Biden returns TikTok and WeChat bans | Business and Financial Issues
The White House lifted Trump administration regulations that try to ban TikTok and WeChat, but ordered the department of Commerce to review the security of programs developed, controlled or delivered by China.
The White House has abandoned Trump administration regulations that try to block popular TikTok and WeChat programs and re-evaluate what it wants to highlight national security threats with programs built in China, officials said Wednesday.
A new governing law directs the Department of Commerce to carry out what officials say is a “review of evidence” of incidents that are produced or delivered or supervised by China. Officials are most concerned with programs that collect user data or link to Chinese or intelligence intelligence services.
The department will also provide information on how to protect the American public and personal information, and address the risks of other connected programs in China or other enemies, according to senior officials.
The move by United States President Joe Biden’s watchdog raises concerns that the American people’s identity could be exposed by popular programs built in China, a major economic rival and US politician. The White House and Congress have all taken steps to address Beijing’s technical progress. On Tuesday, the Senate unveiled funding aimed at promoting US semiconductors and developing innovative and innovative skills in the fight against global competition.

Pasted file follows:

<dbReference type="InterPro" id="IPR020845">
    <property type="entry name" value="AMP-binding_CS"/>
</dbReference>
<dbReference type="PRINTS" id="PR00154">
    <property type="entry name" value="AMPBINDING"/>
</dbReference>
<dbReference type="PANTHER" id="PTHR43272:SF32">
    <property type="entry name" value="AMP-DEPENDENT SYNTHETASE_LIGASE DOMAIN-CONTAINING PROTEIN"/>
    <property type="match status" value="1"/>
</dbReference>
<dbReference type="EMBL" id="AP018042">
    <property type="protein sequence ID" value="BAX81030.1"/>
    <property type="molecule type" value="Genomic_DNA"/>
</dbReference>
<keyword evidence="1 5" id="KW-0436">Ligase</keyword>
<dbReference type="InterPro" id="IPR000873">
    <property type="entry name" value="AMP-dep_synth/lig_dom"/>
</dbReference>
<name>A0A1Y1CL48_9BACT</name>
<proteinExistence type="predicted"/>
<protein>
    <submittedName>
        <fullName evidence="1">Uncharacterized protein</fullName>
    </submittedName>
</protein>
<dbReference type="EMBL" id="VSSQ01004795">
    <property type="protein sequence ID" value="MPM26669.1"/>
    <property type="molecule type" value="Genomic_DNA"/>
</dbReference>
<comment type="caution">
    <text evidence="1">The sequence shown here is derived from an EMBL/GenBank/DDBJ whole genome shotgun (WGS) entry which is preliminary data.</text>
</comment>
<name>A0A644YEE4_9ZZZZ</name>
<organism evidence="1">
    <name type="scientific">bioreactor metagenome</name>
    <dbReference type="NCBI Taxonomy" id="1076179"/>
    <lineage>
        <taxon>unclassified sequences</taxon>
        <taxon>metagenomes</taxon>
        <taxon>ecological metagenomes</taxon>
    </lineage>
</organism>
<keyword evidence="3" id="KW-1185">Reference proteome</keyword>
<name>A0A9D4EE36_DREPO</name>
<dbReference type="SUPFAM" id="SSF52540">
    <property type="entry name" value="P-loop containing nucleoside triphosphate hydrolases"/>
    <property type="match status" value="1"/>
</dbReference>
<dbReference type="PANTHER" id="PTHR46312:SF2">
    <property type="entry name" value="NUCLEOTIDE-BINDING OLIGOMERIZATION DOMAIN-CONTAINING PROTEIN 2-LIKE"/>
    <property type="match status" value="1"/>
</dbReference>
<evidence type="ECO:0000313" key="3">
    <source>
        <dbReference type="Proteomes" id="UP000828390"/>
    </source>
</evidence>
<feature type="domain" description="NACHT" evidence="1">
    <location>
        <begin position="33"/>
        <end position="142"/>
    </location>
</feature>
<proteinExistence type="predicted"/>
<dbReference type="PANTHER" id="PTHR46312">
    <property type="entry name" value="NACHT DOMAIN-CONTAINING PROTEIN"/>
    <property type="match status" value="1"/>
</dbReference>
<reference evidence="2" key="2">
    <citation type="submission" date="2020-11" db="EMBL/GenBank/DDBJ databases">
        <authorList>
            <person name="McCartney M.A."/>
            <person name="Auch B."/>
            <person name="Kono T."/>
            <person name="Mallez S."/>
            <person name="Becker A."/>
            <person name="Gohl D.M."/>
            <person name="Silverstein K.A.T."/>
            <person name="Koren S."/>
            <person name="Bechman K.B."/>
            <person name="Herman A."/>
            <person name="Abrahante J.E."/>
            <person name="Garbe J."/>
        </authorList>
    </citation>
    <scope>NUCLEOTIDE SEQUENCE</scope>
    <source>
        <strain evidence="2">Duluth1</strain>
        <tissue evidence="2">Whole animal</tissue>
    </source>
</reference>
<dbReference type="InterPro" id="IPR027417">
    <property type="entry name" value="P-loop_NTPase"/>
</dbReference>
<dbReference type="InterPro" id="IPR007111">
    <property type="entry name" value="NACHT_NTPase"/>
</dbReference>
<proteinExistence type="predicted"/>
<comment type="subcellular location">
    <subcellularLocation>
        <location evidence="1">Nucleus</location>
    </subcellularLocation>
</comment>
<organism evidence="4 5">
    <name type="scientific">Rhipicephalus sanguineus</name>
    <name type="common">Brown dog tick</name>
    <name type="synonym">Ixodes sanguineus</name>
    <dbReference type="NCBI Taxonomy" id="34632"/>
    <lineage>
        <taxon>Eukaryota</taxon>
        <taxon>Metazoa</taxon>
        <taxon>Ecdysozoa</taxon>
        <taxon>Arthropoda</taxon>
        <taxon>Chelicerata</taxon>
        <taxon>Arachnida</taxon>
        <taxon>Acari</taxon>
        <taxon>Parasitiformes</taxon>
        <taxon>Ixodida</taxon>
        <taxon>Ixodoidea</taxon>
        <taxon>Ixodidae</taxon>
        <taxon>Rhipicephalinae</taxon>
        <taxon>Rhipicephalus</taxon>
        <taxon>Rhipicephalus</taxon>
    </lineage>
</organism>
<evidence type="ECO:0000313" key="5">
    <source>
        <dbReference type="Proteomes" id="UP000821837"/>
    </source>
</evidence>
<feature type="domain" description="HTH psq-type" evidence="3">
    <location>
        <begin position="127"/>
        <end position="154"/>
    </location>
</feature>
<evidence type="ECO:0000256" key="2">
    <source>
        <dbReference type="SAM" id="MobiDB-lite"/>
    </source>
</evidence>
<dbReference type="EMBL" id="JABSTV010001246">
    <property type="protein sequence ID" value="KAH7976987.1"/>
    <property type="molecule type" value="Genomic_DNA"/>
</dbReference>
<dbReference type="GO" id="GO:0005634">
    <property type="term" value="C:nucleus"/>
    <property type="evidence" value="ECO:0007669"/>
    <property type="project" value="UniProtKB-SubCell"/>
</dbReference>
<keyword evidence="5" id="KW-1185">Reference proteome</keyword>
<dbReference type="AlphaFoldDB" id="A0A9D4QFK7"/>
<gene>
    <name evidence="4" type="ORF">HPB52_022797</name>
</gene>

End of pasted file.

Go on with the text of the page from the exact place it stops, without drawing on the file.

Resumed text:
Earlier this year, lawmakers thwarted former President Donald Trump’s efforts to block the popular television program TikTok, and asked the court to move the legal dispute forward as the government began re-examining the national security risks posed by Chinese companies.
The court has ruled that the Department of Commerce is reviewing whether Trump’s claims about the TikTok threat to national security justify attempts to ban this in smartphone app stores and deny essential services. Changes to this review were due to take place in court later this week.
Also in limbo there has been the confiscation of TikTok in the US. Last year, Trump executives signed an agreement that would have made the U.S. agencies Oracle and Walmart play a bigger role in China’s program of international security.
The foreign deal came from Trump’s administration, which aimed to ban TikTok in the US unless it gained more US power.
Trump targeted TikTok in the summer of 2020 with several regimes that mentioned the impact on US information that TikTok is taking from users. Courts temporarily halted the White House’s efforts, and presidential elections covered up the TikTok war.
TikTok has been looking at the U.S. Supreme Court of Appeal in the District of Columbia Circuit to review Trump’s removal order and review the state’s national security.